Prince Chichibu had moved his Headquarters to Manila in the Philippines. He had entrusted his younger brother Prince Mikasa and his cousin Prince Asaka to continue the collection of the treasures. Before he left he had begun to cut up the many golden pagodas and Buddhas which were being melted down and poured into 75 kilo bars. This amassing of the treasures would continue until Japan ultimately surrendered.
Prince Chichibu was now faced with new challenges. Where and how to hide the treasures so that they could not be accidentally discovered after the war. The Prince was not as certain as his brother, the Emperor, that Japan would end up with the Philippine Islands following their defeat. He decided that these treasures would have to be hidden in deep, well engineered tunnel systems. He had no experience in mining and basically that was what was going to be required.
Major Nakasone was the only member of the Golden Lily team who had any mining background. He had studied mining engineering but never had any on the job training. He sent for him anyway. In the meantime he askedThe Emperor for help and he responded by having someone locate twenty experience men in underground excavation in Japan who were quickly sent to the Philippines. If the Prince needed more workers, he would have to get them from the Filipinos. In addition the Emperor had remindedChichibu that the POWs of the Americans and the British contained a lot of engineering experts especially those who served in the constructionbattalions.
Manpower was the least of his problems. There were thousands of POWs who the Japanese considered expendable. If that wasn't enough then there were millions of Filipino males that could be used. As soon as hereceived his experts he immediately began work in a dozen locations. While this was going on the treasure ships were arriving weekly and their precious cargo had been added to the other treasure already stored in heavily guarded warehouses. There were other problems; the movementof the cargo from the ships to the warehouses attracted a lot of attention. Chichibu decided to construct an underground tunnel system from the piers to the warehouses which were in the capture American base named Fort McKinley. Eventually this tunnel would branch out under Manila and run for 35 miles. The entrance was in Intermuras, the ancient walled city of the Spaniards, which was near the docks. It terminated at MacArthur's headquarters in Fort McKinley.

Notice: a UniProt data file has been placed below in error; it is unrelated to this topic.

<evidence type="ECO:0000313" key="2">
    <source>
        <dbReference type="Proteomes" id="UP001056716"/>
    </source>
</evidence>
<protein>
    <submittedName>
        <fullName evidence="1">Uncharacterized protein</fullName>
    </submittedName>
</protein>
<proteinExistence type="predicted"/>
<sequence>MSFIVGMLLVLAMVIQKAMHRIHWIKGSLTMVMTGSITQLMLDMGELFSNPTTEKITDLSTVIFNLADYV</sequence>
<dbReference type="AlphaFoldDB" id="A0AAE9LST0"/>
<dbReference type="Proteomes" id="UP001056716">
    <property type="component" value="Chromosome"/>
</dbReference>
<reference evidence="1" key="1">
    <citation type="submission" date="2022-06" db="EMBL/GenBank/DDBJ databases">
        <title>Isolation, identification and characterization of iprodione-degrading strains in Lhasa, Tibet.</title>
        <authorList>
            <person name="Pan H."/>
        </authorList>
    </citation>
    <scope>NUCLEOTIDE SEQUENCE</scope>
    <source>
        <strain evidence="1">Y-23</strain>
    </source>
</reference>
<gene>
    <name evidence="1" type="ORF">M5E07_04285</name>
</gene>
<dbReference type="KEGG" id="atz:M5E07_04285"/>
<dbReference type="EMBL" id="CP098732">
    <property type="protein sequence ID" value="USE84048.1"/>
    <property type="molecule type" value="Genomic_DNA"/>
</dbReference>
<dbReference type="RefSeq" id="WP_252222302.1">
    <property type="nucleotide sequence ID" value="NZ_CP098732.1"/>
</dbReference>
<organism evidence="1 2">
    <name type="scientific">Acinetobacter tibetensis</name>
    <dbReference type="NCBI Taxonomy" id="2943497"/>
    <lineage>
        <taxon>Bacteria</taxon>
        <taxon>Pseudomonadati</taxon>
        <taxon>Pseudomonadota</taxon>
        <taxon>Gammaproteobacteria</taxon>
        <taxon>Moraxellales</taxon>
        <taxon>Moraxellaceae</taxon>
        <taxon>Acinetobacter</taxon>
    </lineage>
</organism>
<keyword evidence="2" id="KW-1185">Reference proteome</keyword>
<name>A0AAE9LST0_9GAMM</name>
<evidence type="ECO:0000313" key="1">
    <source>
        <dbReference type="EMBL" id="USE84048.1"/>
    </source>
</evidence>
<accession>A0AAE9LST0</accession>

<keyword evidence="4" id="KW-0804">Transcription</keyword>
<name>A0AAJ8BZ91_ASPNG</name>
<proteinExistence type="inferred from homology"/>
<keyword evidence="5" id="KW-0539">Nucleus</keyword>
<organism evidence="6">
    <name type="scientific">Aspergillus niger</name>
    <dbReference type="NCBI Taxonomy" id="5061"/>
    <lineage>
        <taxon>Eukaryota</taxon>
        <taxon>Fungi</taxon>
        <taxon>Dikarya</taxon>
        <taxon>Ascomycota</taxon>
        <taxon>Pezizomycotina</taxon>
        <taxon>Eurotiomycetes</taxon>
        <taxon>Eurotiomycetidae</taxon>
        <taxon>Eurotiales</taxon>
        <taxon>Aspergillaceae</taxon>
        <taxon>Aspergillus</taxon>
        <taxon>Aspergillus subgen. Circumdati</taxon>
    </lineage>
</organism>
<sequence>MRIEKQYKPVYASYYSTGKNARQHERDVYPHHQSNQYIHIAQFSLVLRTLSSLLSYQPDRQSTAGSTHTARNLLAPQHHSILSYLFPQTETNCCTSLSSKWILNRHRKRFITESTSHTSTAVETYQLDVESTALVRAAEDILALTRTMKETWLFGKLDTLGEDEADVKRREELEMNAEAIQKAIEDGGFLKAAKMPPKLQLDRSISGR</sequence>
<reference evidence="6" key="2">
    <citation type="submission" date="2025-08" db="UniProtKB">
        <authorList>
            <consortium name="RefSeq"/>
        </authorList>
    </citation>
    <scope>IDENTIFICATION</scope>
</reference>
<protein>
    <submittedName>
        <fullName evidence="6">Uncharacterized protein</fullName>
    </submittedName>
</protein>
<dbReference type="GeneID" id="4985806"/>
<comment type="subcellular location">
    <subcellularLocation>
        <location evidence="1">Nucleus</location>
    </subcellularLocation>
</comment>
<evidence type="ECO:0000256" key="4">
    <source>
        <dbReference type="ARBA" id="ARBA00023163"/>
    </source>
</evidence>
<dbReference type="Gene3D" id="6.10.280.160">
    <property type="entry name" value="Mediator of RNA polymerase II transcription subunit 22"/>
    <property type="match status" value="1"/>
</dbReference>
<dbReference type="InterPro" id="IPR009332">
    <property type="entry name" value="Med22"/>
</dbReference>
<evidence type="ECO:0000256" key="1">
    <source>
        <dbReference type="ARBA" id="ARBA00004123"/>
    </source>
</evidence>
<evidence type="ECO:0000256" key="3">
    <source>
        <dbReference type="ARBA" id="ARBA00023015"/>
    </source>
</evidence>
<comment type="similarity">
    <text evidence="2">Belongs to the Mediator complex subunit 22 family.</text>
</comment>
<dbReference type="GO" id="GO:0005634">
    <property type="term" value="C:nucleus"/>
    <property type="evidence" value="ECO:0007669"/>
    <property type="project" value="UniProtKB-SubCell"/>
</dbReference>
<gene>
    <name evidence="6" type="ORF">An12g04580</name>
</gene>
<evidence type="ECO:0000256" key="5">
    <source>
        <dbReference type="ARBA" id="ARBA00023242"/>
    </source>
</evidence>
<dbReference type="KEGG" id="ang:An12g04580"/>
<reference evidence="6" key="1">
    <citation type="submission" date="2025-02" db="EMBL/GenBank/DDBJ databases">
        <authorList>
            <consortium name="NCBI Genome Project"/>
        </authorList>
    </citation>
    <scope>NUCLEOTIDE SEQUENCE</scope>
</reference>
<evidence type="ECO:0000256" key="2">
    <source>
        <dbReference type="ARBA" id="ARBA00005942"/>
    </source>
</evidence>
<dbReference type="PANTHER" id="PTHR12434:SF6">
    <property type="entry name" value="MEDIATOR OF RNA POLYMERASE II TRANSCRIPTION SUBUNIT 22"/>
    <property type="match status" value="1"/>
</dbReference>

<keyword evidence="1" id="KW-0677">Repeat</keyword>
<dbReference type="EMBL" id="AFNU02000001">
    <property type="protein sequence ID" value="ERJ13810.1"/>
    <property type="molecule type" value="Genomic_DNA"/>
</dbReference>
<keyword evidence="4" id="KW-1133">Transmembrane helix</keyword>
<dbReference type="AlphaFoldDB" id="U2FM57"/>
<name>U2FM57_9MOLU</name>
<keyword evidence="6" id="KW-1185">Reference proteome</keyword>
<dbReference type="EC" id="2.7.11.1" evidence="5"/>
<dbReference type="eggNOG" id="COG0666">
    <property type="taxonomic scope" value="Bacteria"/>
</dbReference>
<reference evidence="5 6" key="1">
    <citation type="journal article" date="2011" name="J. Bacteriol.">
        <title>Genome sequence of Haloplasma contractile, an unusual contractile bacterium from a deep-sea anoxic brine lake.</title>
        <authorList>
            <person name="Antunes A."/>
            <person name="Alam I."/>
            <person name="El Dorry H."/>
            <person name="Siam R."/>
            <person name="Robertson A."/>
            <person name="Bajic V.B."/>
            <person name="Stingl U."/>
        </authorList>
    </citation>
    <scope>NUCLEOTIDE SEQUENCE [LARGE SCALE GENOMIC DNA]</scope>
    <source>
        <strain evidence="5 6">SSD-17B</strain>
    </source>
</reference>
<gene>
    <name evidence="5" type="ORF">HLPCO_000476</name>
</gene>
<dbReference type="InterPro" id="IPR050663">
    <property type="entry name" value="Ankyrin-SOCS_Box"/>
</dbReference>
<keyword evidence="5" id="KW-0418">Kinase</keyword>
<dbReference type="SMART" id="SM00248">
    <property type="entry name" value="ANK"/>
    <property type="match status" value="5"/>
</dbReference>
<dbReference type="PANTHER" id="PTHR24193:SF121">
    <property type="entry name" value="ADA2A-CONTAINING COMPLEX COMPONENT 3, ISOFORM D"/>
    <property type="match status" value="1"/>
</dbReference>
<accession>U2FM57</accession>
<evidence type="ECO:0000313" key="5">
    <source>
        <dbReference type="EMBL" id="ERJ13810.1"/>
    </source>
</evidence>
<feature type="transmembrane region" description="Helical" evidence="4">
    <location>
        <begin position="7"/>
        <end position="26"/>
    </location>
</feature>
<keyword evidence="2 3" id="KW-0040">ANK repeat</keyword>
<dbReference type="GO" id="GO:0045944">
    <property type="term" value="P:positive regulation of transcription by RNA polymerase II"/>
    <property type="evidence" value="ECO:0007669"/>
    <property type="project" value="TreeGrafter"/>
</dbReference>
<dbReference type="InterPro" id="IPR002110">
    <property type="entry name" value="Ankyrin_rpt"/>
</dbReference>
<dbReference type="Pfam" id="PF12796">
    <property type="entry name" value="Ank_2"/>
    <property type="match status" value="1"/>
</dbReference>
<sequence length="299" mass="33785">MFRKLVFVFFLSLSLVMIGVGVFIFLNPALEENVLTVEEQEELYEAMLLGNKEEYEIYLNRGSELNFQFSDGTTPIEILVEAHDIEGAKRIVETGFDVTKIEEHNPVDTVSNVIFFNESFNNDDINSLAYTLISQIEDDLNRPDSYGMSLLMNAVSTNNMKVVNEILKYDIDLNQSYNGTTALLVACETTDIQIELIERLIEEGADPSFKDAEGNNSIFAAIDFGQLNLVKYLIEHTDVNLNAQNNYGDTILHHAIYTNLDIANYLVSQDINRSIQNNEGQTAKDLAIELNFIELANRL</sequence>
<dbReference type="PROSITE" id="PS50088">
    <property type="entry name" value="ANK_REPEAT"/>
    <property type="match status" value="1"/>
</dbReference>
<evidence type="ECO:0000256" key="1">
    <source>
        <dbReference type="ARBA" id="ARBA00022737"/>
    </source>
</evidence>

Prince Chichibu had to make some other major decisions. Why not hide all the treasure in one large location? The Emperor had answered that question. Security!!! Too many people who had worked on the location would know where it was, also if someone should accidentally find the location all would be lost. Early on the Prince had made the decision that except for a few foreign engineers the entire work force would have to be exterminated. The next question was where could this work be done where the local population would not be aware of what was going on there. Japanese military bases were perfect. Only the military had access to them and most bases had POW camps nearby. Prince Chichibu visualized that when the Americans returned to recapture the Philippines that there would be massive bombings. The map makers needed permanent landmarks in order to relocate these sites after the war. The Americans had shown in Europe that they would avoid bombing historical buildings. The four hundred year old historical Spanish Churches and fortifications were perfect. But just to make sure he would house American POWs in them. Mainly women and children. He would then arrange for clear radio communications to announce this fact. It worked, the Americans spared these sites.